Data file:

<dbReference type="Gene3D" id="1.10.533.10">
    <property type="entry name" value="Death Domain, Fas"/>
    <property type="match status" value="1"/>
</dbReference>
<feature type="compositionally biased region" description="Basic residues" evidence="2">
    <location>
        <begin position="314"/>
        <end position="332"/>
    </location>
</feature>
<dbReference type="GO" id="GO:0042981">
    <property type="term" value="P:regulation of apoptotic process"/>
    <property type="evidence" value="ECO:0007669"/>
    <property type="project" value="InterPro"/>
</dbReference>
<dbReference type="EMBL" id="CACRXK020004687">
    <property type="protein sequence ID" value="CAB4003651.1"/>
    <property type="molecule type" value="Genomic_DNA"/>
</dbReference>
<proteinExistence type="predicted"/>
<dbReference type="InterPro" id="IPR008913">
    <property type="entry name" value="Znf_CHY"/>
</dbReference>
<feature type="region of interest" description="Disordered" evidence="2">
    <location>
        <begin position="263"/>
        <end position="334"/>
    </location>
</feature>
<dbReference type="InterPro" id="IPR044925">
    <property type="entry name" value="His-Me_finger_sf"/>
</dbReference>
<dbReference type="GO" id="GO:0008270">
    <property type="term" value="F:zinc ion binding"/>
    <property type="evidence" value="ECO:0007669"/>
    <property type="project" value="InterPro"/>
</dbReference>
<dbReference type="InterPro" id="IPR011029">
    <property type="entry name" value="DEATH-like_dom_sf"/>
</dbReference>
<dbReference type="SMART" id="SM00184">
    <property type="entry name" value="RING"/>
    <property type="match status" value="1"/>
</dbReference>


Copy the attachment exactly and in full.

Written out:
<dbReference type="Gene3D" id="1.10.533.10">
    <property type="entry name" value="Death Domain, Fas"/>
    <property type="match status" value="1"/>
</dbReference>
<feature type="compositionally biased region" description="Basic residues" evidence="2">
    <location>
        <begin position="314"/>
        <end position="332"/>
    </location>
</feature>
<dbReference type="GO" id="GO:0042981">
    <property type="term" value="P:regulation of apoptotic process"/>
    <property type="evidence" value="ECO:0007669"/>
    <property type="project" value="InterPro"/>
</dbReference>
<dbReference type="EMBL" id="CACRXK020004687">
    <property type="protein sequence ID" value="CAB4003651.1"/>
    <property type="molecule type" value="Genomic_DNA"/>
</dbReference>
<proteinExistence type="predicted"/>
<dbReference type="InterPro" id="IPR008913">
    <property type="entry name" value="Znf_CHY"/>
</dbReference>
<feature type="region of interest" description="Disordered" evidence="2">
    <location>
        <begin position="263"/>
        <end position="334"/>
    </location>
</feature>
<dbReference type="InterPro" id="IPR044925">
    <property type="entry name" value="His-Me_finger_sf"/>
</dbReference>
<dbReference type="GO" id="GO:0008270">
    <property type="term" value="F:zinc ion binding"/>
    <property type="evidence" value="ECO:0007669"/>
    <property type="project" value="InterPro"/>
</dbReference>
<dbReference type="InterPro" id="IPR011029">
    <property type="entry name" value="DEATH-like_dom_sf"/>
</dbReference>
<dbReference type="SMART" id="SM00184">
    <property type="entry name" value="RING"/>
    <property type="match status" value="1"/>
</dbReference>